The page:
Sam Neill says Robin Williams was the ‘saddest person’ he ever met
The late great Robin Williams was, according to Sam Neill, the “saddest person” he had ever met.The 75-year-old New Zealand actor, best known for playing Dr. Grant in the Jurassic Park films, had previously collaborated with Williams on the 1999 film Bicentennial Man.
Williams sadly died by suicide in 2014 aged 63, and was part of many childhood favorites, including Mrs. Doubtfire, the Night At The Museum trilogy, and Flubber. He struggled with depression and had been diagnosed with Parkinson’s Disease several months before his passing.
Clearly, Neill had a special bond with the late comic, as he discussed their friendship in his upcoming memoir, Did I Ever Tell You This?
Neill reminisces on the “great chats” he and Williams would have in their trailers on the set of Bicentennial Man, with Neill writing (via People): “We would talk about this and that, sometimes even about the work we were about to do,” adding that Williams “was irresistibly, outrageously, irrepressibly, gigantically funny.”
Though, Williams evidently had a darker side, as Neill also described him as being “the saddest person I ever met.””He had fame, he was rich, people loved him, great kids – the world was his oyster. And yet I felt more sorry for him than I can express. He was the loneliest man on a lonely planet,” Neill said, stating that he remembers Williams seeming “inconsolably solitary, and deeply depressed.”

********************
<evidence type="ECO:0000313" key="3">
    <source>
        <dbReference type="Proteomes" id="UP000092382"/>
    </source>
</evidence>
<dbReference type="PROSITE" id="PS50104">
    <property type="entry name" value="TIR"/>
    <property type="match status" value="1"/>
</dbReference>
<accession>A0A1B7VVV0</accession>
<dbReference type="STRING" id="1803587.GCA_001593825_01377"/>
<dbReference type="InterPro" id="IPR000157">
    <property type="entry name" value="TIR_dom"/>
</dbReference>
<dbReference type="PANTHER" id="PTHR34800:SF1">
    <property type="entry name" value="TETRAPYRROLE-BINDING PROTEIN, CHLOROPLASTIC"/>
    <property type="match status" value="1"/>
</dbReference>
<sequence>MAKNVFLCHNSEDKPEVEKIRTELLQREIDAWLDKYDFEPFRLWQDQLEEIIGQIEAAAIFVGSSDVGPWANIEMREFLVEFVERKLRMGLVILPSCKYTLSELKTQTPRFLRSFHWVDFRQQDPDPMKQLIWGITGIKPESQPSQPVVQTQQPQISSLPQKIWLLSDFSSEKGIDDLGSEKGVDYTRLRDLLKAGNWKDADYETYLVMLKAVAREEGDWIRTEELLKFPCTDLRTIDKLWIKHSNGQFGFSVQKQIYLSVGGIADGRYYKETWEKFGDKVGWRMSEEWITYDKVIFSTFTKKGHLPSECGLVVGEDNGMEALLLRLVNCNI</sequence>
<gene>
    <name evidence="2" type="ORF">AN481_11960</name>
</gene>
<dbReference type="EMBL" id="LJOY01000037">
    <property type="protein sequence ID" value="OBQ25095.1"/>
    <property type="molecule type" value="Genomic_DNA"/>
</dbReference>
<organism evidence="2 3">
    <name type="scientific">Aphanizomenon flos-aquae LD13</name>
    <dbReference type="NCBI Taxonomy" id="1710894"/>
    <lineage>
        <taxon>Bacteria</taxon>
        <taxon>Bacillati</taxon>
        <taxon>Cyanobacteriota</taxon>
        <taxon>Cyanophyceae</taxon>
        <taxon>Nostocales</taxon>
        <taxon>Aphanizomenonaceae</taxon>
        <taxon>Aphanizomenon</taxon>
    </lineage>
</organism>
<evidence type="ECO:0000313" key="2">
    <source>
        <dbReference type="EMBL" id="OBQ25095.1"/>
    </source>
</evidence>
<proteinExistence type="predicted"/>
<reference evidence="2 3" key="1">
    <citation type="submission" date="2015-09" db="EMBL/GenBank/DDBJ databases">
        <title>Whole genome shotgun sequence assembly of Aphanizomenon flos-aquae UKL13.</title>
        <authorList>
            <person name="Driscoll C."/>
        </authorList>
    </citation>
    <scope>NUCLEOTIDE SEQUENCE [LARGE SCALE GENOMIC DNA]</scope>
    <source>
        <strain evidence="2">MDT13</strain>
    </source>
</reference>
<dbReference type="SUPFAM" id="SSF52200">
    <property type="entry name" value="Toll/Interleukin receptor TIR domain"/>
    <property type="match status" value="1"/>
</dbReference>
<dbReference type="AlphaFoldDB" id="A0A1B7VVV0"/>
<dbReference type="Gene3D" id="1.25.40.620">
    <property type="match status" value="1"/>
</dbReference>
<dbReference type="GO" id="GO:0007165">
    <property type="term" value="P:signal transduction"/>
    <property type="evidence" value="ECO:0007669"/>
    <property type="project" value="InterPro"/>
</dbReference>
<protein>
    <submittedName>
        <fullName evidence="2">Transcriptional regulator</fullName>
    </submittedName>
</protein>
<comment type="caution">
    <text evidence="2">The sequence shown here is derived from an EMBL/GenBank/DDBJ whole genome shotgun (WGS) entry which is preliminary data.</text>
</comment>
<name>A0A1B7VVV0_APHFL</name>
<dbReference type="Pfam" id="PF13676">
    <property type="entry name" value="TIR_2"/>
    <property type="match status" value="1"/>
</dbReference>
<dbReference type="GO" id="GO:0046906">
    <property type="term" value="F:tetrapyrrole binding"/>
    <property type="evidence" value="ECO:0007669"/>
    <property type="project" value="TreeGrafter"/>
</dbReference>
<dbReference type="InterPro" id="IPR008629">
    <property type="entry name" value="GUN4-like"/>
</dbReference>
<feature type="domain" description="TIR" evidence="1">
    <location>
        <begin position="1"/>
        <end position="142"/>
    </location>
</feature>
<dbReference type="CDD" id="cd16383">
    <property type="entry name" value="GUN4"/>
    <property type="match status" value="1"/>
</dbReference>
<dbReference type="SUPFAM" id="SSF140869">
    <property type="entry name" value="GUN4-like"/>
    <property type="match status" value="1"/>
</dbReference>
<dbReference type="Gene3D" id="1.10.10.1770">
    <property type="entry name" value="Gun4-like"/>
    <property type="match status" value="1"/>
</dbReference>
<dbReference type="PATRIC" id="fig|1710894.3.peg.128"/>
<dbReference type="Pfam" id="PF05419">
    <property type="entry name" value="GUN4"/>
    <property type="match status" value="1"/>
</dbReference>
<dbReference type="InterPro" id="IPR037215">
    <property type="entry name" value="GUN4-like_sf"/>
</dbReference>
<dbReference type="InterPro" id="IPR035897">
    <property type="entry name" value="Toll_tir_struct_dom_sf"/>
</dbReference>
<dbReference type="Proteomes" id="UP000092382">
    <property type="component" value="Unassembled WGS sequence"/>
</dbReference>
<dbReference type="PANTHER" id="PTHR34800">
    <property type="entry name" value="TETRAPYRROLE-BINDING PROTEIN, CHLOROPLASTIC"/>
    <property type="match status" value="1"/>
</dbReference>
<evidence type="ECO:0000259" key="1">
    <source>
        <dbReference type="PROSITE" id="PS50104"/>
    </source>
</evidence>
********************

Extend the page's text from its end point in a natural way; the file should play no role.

While he could sense the darkness Williams kept inside, he apparently changed to a happier version of himself “once he swung open the door” of his trailer.
Williams’ son Zak has spoken openly about his late father’s struggles with mental health, telling Dr. Oz in 2020 (via People): “I was acutely aware of my dad’s struggles with depression, it manifested in addiction at times, and he took great lengths to support his well-being and mental health, especially when he was challenged. It was something that was a daily consideration for him.
“The main thing for me was noticing how he went to great lengths to support himself while he could show up for others,” Zak added. “It was clear that he prioritized his mental health throughout most of his life, at least that I experienced with him.”
Earlier this year, Williams’ Mrs. Doubtfire co-star Sally Field remembered him while discussing her past role in the movie on the SAG Awards red carpet, telling reporters: “What you think about immediately is Robin. There isn’t a moment of it that’s not filled with my love and joy at being in his presence. I mean, Robin was Robin. He was everything he seemed to be: a generous, loving, sweet, geniously talented man.”
She then added that she missed him, and that he should have been there with her that night, saying: “We all miss him. He should be growing old like me, for God’s sakes. I hate it that he isn’t here.”
Neill sadly reveals in his memoir that he is living with stage three blood cancer, writing in the first chapter: “The thing is, I’m crook. Possibly dying. I may have to speed this up.” With line endorsements from famous faces like Stephen Fry and Meryl Streep, the book is slated to be a heartwarming and enjoyable read.